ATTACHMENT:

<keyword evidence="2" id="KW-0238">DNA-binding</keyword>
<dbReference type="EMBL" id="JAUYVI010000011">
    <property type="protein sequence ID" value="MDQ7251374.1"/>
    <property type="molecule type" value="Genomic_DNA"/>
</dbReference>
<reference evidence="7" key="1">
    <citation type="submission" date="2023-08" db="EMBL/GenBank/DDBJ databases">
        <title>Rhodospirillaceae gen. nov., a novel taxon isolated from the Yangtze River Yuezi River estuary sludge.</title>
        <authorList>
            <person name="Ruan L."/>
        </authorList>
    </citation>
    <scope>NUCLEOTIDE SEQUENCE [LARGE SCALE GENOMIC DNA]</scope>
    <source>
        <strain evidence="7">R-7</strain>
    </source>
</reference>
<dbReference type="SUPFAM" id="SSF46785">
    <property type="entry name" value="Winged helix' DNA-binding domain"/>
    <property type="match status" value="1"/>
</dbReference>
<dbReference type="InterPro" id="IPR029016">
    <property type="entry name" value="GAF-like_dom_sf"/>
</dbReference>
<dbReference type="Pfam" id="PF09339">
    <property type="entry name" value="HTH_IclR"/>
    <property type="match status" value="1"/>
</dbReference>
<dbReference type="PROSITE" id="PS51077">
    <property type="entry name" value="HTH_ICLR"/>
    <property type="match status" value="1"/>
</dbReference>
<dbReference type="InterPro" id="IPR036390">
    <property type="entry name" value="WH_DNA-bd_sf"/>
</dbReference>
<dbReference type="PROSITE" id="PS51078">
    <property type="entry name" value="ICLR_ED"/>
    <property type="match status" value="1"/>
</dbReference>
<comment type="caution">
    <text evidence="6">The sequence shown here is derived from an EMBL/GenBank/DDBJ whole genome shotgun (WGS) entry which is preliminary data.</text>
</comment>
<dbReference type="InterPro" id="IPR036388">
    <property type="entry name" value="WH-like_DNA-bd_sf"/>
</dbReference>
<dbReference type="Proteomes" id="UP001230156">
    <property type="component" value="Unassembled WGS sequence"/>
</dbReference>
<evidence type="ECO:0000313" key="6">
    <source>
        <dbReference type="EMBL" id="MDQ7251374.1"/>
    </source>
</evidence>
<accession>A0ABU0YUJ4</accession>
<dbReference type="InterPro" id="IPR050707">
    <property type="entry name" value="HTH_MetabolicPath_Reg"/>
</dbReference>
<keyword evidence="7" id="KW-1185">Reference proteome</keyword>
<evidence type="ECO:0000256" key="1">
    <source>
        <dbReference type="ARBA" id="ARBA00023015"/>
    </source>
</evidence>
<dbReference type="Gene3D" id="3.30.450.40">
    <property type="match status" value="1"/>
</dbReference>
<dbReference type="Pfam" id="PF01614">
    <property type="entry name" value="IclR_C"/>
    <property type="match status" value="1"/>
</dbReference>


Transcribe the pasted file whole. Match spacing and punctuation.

<keyword evidence="2" id="KW-0238">DNA-binding</keyword>
<dbReference type="EMBL" id="JAUYVI010000011">
    <property type="protein sequence ID" value="MDQ7251374.1"/>
    <property type="molecule type" value="Genomic_DNA"/>
</dbReference>
<reference evidence="7" key="1">
    <citation type="submission" date="2023-08" db="EMBL/GenBank/DDBJ databases">
        <title>Rhodospirillaceae gen. nov., a novel taxon isolated from the Yangtze River Yuezi River estuary sludge.</title>
        <authorList>
            <person name="Ruan L."/>
        </authorList>
    </citation>
    <scope>NUCLEOTIDE SEQUENCE [LARGE SCALE GENOMIC DNA]</scope>
    <source>
        <strain evidence="7">R-7</strain>
    </source>
</reference>
<dbReference type="SUPFAM" id="SSF46785">
    <property type="entry name" value="Winged helix' DNA-binding domain"/>
    <property type="match status" value="1"/>
</dbReference>
<dbReference type="InterPro" id="IPR029016">
    <property type="entry name" value="GAF-like_dom_sf"/>
</dbReference>
<dbReference type="Pfam" id="PF09339">
    <property type="entry name" value="HTH_IclR"/>
    <property type="match status" value="1"/>
</dbReference>
<dbReference type="PROSITE" id="PS51077">
    <property type="entry name" value="HTH_ICLR"/>
    <property type="match status" value="1"/>
</dbReference>
<dbReference type="InterPro" id="IPR036390">
    <property type="entry name" value="WH_DNA-bd_sf"/>
</dbReference>
<dbReference type="PROSITE" id="PS51078">
    <property type="entry name" value="ICLR_ED"/>
    <property type="match status" value="1"/>
</dbReference>
<comment type="caution">
    <text evidence="6">The sequence shown here is derived from an EMBL/GenBank/DDBJ whole genome shotgun (WGS) entry which is preliminary data.</text>
</comment>
<dbReference type="InterPro" id="IPR036388">
    <property type="entry name" value="WH-like_DNA-bd_sf"/>
</dbReference>
<dbReference type="Proteomes" id="UP001230156">
    <property type="component" value="Unassembled WGS sequence"/>
</dbReference>
<evidence type="ECO:0000313" key="6">
    <source>
        <dbReference type="EMBL" id="MDQ7251374.1"/>
    </source>
</evidence>
<accession>A0ABU0YUJ4</accession>
<dbReference type="InterPro" id="IPR050707">
    <property type="entry name" value="HTH_MetabolicPath_Reg"/>
</dbReference>
<keyword evidence="7" id="KW-1185">Reference proteome</keyword>
<evidence type="ECO:0000256" key="1">
    <source>
        <dbReference type="ARBA" id="ARBA00023015"/>
    </source>
</evidence>
<dbReference type="Gene3D" id="3.30.450.40">
    <property type="match status" value="1"/>
</dbReference>
<dbReference type="Pfam" id="PF01614">
    <property type="entry name" value="IclR_C"/>
    <property type="match status" value="1"/>
</dbReference>